While coming in smaller than the five-year average withdrawal of 15 Bcf, the actual 13 Bcf decline was much larger than last year's date-adjusted 2 Bcf withdrawal.

Inventories now stand at 3,776 Bcf and are 100 Bcf less than last year and 17 Bcf above the five-year average. In the East Region 14 Bcf was withdrawn, and in the West Region 6 Bcf was pulled. Inventories in the Producing Region rose by 7 Bcf.

Recent gains notwithstanding, futures traders Wednesday were not convinced that the market could hold $4.00. "As long as this dynamic of year-over-year deficit contraction continues, a significant or sustainable price selloff could prove elusive," said Jim Ritterbusch of Ritterbusch and Associates. "Nonetheless, we see the market beginning to approach the red zone on the upside as we are having difficulty constructing a sustainable $4 pricing environment within the newly prompt January contract."

In Wednesday's physical trading, natural gas for Sunday and Monday delivery tumbled nearly 20 cents, yet if Boston, New York and Philadelphia are excluded from the analysis, the decline comes in at a more moderate 11 cents. Traders had to look beyond the Thanksgiving holiday to the Sunday-Monday period and that uncertainty, plus full storage and temperatures expected to be close to seasonal averages, ended up being enough to restrain buyers. New England posted losses at or above $3.00 and the Mid-Atlantic was down by solid double digits. Declines in the Midwest were more tempered and ranged anywhere from a few pennies to a dime or more.

Quotes at Northeast locations had the trajectory of a safe falling from a 10-story building as temperatures were forecast to reach close to normal levels. New England power requirements were expected to fall then rise by the start of December. New England ISO forecast last Wednesday that Wednesday's peak load of 17,450 MW would fall to 16,990 MW by Sunday and jump to 18,140 MW Monday.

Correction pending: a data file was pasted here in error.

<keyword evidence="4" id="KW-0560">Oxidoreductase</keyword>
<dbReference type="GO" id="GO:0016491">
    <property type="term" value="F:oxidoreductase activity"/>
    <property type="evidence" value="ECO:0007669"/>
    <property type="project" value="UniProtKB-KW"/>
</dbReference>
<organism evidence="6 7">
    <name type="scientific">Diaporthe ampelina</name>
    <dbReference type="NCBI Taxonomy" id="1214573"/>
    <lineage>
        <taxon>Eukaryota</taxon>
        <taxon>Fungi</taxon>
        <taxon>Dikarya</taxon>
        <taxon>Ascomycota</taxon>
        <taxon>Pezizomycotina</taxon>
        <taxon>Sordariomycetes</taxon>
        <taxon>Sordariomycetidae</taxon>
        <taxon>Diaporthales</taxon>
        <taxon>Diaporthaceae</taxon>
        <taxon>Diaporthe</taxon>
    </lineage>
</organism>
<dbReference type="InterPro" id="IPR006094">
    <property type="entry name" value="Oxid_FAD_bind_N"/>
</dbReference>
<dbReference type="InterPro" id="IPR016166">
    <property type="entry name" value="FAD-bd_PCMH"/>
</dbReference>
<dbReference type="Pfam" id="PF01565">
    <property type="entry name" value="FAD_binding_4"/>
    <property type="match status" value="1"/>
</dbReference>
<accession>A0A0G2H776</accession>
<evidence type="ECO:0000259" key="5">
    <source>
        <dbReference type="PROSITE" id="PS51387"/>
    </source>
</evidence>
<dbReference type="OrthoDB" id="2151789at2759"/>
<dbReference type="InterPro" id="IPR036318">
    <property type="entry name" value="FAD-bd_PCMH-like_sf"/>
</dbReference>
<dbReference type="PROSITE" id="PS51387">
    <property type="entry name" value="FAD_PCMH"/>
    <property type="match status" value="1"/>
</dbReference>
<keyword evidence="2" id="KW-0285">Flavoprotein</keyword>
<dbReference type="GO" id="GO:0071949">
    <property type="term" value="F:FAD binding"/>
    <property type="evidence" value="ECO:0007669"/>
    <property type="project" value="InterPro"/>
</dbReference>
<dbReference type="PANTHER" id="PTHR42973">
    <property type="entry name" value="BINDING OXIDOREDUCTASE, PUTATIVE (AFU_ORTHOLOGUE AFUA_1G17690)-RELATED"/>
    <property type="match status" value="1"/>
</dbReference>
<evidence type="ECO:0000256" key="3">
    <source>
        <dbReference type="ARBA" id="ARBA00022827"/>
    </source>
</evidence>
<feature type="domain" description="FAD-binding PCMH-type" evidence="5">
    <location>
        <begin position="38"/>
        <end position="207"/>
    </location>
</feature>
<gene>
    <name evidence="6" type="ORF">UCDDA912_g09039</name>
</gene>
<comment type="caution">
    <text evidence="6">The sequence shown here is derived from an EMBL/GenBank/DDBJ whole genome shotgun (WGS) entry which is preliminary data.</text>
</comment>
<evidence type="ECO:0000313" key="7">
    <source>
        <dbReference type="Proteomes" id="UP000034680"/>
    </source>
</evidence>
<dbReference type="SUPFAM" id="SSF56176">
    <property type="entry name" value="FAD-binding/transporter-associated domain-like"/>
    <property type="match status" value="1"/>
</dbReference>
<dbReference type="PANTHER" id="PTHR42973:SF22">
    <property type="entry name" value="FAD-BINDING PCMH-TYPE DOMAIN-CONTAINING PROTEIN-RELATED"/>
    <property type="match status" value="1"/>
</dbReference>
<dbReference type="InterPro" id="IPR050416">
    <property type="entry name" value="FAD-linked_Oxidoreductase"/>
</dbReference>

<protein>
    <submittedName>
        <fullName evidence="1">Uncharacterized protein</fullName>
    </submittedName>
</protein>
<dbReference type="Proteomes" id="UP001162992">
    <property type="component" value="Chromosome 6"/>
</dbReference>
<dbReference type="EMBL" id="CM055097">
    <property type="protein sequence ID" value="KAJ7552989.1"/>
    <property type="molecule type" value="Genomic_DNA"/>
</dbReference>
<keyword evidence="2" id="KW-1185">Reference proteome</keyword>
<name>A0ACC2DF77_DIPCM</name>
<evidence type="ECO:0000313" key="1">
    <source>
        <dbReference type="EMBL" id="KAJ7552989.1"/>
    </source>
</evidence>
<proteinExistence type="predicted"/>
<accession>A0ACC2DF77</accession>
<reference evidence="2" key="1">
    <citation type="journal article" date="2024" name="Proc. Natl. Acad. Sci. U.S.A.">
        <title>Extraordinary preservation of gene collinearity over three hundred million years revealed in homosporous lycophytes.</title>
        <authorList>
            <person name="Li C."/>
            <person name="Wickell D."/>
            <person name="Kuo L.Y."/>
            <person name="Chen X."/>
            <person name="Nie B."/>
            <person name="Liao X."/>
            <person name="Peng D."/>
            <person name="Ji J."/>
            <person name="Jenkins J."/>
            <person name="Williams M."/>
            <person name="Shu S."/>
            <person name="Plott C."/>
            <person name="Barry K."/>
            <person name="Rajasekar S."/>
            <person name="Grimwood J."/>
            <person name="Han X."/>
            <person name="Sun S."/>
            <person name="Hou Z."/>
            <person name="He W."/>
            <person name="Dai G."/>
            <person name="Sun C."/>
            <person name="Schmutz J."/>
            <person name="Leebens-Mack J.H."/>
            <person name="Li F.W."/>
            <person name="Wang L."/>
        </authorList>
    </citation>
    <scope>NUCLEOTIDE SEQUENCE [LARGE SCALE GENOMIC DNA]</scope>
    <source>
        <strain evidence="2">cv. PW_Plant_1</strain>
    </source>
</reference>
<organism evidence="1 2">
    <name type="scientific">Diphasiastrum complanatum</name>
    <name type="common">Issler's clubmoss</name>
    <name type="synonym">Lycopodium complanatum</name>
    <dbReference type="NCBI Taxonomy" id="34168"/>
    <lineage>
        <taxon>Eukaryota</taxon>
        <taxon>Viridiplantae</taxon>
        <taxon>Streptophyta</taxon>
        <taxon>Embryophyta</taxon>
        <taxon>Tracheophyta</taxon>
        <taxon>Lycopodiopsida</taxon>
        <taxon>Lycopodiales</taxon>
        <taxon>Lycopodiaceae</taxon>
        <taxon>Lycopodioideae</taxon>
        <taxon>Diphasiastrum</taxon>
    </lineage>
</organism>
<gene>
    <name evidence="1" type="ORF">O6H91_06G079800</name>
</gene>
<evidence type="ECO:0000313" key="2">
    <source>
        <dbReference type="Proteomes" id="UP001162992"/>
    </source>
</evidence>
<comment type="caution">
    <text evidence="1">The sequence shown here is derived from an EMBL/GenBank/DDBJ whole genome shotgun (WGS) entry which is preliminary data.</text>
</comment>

Traders moving gas into the Chicago area reported normal operations following a recent series of storms earlier in the week. "I didn't have any trouble with my gas," said a Houston-based trader. "With it being 32 degrees in Texas there could be freeze-offs, but I haven't heard of anything. In the Chicago area they are used to that sort of thing, but there could be load loss from damaged power lines. That doesn't appear to be material."

Longer term weather forecasts called for cold. Commodity Weather Group (CWG) in its six- to 10-day outlook said "Cold weather dropping into the Midwest [last Wednesday] is coming in a bit stronger than expected with Chicago dropping into the lower teens." Forecasters expected "moderating temperatures" to return last weekend in the Midwest, South, and East "as the next round of powerful Arctic air starts to drop into Western Canada."

"That air mass is forecast to hit more of the West first, and we had to adjust temperatures colder again, especially the Pacific Northwest, where record cold appears to be aiming. Otherwise, the shift to the Midcontinent appears to be on schedule for late in the six-10 into the 11-15 day. There are still big questions as to how much (and how fast) cold makes it to the East Coast, but at least for now, it seems like it will be more of a diluted version compared to Midwest, Texas, and West cold," said CWG President Matt Rogers.